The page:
In the home décor, sewn accessories, and garment making sections, you can find instructions for basic sewing projects, like a pillow cover or a simple gathered skirt or a set of napkins and placemats.

With so much information literally at your fingertips, The Essential Sewing Reference Tool would make a great addition to any sewists’ library!

Want to know what others think of this book?  Check out the earlier stops on the blog review tour:

Monday: The Southern Institute

Tuesday: Pattern Revolution

Wednesday: Imagine Gnats

Thursday: Hideous! Dreadful! Stinky!

Friday: Modkid Boutique 


Happy news! I have a copy to give away!!  (You can also skip the suspense of the giveaway and just buy yourself a copy here.)  To enter the giveaway, leave a comment here telling me one sewing technique you always need instructions to do.

I’ll choose one answer at random as the winner.  Deadline for entry is midnight CST on Saturday, March 22, 2014.

Good luck!



  1. says

    I’m fairly new to sewing so, I’ve got to say folding the fabric to cut strips of binding. Too bad, since I always prefer homemade bias tape over the store bought stuff.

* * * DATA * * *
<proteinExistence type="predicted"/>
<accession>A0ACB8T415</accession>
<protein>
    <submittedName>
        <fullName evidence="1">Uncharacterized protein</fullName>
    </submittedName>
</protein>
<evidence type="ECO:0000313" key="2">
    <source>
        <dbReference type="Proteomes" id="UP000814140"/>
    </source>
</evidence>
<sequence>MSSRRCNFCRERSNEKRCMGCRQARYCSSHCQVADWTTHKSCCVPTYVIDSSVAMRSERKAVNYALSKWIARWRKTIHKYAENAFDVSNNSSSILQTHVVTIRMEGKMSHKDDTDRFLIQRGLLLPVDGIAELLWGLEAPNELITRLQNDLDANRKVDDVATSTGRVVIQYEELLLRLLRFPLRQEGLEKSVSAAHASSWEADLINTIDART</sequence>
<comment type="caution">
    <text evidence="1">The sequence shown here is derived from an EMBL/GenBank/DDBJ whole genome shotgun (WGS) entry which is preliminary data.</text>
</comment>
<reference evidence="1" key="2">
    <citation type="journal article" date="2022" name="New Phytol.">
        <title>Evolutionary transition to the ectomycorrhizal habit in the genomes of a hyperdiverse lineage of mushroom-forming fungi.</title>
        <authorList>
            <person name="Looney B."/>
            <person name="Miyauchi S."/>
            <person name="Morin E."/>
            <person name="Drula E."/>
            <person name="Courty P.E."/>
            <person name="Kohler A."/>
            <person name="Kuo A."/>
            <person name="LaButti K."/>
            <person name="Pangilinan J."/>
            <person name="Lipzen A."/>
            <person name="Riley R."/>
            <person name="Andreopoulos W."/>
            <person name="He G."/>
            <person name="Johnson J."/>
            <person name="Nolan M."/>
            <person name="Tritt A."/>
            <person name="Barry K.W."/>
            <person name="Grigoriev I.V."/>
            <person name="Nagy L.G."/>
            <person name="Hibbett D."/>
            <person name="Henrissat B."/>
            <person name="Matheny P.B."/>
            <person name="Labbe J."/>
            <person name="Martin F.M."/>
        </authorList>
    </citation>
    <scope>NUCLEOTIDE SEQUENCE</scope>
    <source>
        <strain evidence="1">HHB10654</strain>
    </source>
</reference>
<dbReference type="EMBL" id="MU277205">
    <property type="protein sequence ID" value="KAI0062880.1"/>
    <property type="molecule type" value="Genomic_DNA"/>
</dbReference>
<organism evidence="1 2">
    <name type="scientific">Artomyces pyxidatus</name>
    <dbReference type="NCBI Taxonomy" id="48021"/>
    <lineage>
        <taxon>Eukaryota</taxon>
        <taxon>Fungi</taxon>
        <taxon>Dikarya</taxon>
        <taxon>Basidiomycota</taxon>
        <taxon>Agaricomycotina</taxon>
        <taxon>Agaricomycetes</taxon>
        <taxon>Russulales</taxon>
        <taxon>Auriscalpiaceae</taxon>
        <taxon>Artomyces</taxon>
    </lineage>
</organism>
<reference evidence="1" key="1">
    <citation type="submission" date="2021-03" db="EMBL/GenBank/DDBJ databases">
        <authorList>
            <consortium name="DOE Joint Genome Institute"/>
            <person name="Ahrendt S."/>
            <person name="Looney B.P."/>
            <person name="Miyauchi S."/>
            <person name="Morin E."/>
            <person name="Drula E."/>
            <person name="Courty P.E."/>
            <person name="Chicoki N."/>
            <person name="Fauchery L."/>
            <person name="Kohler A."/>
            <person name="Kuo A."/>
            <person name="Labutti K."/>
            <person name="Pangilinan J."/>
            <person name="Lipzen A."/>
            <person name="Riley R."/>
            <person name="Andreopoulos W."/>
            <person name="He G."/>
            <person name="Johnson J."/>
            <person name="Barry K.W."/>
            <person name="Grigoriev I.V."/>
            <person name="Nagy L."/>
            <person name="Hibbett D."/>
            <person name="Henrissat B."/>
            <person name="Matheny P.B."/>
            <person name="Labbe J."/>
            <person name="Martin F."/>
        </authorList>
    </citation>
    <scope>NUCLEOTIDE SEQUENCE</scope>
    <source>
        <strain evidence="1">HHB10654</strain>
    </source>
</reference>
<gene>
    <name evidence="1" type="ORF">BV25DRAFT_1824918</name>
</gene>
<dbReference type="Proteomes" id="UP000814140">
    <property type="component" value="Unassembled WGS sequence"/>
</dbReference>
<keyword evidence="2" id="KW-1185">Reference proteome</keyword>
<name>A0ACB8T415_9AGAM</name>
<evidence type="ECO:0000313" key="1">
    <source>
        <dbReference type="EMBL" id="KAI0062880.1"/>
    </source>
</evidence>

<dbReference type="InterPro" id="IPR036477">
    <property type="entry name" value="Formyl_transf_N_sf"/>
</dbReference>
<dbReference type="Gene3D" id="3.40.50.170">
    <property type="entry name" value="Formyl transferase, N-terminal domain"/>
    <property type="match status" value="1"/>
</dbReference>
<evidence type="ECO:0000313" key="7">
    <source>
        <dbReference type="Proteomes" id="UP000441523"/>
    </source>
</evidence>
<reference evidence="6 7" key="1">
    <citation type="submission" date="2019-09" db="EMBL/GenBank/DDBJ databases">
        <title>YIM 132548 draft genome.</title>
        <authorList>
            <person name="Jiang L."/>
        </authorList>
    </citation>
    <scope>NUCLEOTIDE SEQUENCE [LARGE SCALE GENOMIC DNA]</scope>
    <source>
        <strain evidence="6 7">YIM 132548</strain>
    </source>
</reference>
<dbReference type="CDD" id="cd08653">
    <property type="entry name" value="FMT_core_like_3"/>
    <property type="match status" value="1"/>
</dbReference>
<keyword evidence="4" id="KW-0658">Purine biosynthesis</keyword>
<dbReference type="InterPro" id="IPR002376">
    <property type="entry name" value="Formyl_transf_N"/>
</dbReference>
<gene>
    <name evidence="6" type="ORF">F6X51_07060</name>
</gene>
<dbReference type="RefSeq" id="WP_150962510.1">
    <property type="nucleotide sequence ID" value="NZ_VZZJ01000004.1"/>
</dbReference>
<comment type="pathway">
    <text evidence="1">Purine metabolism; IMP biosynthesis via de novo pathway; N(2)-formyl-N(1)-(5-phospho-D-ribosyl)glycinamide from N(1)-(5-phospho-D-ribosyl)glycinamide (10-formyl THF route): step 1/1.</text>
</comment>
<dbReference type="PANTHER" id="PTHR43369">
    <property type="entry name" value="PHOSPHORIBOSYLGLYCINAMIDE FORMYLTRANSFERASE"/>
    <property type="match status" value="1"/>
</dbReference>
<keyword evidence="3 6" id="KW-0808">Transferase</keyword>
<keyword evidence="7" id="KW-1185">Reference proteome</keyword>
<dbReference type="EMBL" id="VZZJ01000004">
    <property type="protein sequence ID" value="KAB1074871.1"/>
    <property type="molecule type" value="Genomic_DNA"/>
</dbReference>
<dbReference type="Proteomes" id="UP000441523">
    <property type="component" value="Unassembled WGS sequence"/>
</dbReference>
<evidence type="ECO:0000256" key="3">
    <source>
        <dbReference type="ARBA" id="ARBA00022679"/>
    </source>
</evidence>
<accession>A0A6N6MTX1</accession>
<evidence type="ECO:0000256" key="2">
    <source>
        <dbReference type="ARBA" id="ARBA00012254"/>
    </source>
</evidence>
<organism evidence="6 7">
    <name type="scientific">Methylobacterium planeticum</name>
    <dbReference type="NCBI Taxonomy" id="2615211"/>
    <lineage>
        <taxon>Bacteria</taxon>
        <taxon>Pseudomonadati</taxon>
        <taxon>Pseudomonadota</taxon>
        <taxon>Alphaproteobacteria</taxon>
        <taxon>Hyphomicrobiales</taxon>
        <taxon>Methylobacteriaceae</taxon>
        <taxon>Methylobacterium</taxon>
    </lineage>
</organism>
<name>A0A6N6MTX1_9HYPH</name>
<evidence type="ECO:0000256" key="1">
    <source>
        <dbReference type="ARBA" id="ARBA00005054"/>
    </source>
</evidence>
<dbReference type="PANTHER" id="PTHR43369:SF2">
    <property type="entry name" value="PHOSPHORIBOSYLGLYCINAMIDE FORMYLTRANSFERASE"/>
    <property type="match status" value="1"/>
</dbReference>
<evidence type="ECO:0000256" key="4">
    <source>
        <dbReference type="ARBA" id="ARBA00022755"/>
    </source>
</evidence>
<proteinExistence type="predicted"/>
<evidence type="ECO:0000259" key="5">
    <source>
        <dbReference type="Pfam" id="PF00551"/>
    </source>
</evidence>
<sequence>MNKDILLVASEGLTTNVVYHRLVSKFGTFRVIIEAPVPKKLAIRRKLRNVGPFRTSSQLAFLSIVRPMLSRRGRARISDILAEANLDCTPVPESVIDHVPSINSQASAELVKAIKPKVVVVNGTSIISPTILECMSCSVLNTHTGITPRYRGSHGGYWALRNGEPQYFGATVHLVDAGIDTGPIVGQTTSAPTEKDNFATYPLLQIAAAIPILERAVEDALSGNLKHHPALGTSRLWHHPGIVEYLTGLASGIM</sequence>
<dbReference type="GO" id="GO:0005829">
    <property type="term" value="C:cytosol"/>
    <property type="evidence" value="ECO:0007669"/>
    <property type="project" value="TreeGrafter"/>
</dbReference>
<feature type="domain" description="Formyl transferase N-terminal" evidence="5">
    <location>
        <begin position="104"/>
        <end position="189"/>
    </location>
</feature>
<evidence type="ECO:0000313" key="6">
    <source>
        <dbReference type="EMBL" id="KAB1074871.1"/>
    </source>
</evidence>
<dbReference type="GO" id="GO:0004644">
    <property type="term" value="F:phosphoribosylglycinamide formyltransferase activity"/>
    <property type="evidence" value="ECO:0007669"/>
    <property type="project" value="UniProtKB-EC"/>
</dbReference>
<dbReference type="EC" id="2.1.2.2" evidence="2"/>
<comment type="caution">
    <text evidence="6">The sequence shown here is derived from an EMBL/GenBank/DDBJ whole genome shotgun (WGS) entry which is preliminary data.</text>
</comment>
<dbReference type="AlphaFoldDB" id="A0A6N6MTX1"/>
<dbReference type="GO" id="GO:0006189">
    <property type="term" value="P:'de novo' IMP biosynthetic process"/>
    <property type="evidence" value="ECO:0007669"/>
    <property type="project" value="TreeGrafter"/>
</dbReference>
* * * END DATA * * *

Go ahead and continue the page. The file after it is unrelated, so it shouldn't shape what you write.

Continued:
2. Christina says

    I always try looking up better ways to get the sleeves inserted but still always have an issue with them. I would rather make sleeveless outfits!

  3. Amy Pellicer says

    Happy Saturday! I need help with attaching sleeves properly & getting zippers in straight. I end up making a mess with both of them! Thanks for offering the giveaway! Have a GREAT weekend!

  4. Michelle says

    I always have to look up french seams…and pleats confuse me and take me forever. :) Also need help in alterations. Thank you for the giveaway!

  5. Melanie W. says

    As a hand sewer of small things (felt ornaments,sock animals, etc), I would love to broaden my skills into using a machine and eventually move up to making clothes. I think this book would really help with my goal.

  6. says

    Making bias binding tube style, even though I have done this over and over again – I still have to refer to the instructions.

  7. Vanessa B says

    for me its a Zipper Placket (zipper topped tote/handbag, skirt with lining, etc.) Looks like a great book, Thank You!

  8. says

    I ALWAYS have to look up the proper way to do hand stitches. I forget which way the thread goes and how to get started on buttonhole stitches.

  9. Amber Hunter says